The Blind Toucan

August 3, 2020

Patricia Dominguez, Madre Drone (Excerpt), 2019–2020. 4k video, audio, loop, 20:51 min. Work commissioned by Residencia Kiosko, Bolivia and CentroCentro, Madrid

Calmly, the blind toucan looked at me with its left side and sensed me with its right side. It is a mystical mask, a mythological animal that emerged from the fires of the Chiquitanía and Amazon regions. A seeing machine, a monster that can see beyond the visible.

—The blind toucan would glide in circles if we let it fly—thought José, the owner of the biothermal refuge. His thoughts resonated in my mind; this image continues to haunt me.

One day in September, several other animals affected by the wildfires in the Chiquitanía region arrived. Among them were four starving parrots, another toucan with its legs and tail burned, and a fox that had died of dehydration. We returned him to the droughty earth.

This sanctuary is a hybrid between a healing hotel and an animal refuge. It was put together as a response to the fires' voracity and the system’s inability to care for all affected animals.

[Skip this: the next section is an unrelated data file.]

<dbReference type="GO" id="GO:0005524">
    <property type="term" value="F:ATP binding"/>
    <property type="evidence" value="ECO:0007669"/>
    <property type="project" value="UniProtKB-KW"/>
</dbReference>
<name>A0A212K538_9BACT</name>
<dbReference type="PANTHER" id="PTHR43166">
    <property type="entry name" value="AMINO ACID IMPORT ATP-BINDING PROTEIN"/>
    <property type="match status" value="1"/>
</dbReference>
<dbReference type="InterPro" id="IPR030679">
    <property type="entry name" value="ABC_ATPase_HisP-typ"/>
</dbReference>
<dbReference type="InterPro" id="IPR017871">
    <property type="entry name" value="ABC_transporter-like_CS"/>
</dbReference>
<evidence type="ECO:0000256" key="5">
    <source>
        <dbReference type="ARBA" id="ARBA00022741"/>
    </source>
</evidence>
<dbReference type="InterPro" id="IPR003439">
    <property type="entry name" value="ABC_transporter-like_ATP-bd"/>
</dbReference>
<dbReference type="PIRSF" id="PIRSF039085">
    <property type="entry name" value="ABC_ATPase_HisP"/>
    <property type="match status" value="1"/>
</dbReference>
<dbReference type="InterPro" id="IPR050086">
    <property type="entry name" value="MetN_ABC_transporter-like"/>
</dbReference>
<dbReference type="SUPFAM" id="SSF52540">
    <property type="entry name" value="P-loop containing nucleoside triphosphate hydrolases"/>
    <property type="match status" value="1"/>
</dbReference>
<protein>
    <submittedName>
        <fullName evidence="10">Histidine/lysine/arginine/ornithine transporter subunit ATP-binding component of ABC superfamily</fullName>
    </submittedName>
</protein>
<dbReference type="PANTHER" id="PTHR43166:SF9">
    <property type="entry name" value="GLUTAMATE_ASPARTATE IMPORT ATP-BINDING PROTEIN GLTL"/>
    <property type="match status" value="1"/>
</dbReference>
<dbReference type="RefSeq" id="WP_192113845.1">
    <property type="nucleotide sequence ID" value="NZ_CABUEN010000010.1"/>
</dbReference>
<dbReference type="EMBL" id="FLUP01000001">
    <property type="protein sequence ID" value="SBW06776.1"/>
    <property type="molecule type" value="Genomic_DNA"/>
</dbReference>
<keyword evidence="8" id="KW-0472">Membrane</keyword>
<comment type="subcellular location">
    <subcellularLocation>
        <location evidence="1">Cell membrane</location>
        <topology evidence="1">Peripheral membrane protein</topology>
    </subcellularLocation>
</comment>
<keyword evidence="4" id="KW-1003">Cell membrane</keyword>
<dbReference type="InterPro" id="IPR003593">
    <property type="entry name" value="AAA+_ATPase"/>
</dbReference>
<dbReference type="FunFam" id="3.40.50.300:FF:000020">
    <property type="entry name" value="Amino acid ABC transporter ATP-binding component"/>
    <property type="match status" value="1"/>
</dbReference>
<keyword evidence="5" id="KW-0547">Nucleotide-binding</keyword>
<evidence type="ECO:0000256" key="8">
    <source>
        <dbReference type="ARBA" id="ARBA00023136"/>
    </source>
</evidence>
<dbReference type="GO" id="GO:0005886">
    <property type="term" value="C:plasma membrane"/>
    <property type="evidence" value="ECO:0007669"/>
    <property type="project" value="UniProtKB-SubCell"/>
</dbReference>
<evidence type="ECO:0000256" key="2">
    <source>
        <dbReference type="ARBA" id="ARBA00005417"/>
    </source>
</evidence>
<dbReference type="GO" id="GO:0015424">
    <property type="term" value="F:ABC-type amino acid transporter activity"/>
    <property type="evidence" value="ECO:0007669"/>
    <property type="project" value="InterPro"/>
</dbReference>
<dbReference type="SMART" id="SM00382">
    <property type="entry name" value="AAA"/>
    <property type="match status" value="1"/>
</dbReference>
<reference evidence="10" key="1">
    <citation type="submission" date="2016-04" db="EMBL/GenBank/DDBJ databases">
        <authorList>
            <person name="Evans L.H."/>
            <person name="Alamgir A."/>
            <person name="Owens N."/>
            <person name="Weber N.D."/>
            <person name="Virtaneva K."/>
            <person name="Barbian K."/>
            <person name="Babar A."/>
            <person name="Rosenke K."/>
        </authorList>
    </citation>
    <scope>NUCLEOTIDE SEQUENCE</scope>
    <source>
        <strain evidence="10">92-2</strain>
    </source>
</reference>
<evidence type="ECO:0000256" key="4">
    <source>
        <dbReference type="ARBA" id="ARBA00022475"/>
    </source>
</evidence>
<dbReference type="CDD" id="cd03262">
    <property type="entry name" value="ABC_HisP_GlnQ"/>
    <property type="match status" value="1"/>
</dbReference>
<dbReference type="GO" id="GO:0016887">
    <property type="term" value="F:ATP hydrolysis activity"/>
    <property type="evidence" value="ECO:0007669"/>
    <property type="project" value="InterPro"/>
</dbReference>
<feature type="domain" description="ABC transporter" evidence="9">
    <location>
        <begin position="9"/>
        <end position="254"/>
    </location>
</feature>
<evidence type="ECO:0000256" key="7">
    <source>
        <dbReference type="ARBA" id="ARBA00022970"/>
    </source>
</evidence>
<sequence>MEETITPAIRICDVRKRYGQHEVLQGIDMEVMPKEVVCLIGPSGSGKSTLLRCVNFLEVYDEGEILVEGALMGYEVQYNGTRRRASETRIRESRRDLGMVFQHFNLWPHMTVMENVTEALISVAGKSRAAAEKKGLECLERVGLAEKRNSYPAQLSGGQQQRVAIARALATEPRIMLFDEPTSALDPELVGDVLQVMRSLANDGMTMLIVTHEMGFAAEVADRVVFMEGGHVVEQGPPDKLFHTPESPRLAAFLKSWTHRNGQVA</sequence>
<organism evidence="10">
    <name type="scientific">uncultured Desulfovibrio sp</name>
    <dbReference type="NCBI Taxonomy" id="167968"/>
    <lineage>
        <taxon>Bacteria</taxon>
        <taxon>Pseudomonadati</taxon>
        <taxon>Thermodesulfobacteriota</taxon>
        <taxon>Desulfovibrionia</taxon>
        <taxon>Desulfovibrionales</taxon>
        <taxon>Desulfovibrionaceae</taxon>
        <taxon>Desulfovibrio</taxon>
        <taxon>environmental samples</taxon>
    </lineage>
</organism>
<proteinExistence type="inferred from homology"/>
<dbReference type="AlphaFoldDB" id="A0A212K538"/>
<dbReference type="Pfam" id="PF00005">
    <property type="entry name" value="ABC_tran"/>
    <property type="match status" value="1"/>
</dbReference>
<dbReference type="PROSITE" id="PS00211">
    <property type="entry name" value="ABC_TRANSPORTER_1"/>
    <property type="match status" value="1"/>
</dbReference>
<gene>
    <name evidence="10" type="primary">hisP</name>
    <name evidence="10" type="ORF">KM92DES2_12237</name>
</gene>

Patricia Dominguez, Madre Drone (Excerpt), 2019–2020. 4k video, audio, loop, 20:51 min. Work commissioned by Residencia Kiosko, Bolivia and CentroCentro, Madrid

The blind toucan receives care from Darwin, a young man 17 years of age. I envision Darwin as an unwitting sci-fi guardian, an attendant to these multi-species' lands. He is a silent hero, with his cell phone and his reggaeton. I took a photo of Darwin and a green parrot called Maleficent, what a pair. Darwin and Maleficent inhale and exhale green, the color that keeps us sane. It makes me think about the evolutionary theory of species. These burnt animals are the final link in the chain of those affected by the fires. Fucking Darwinian theory. Nothing remains but their singed fur.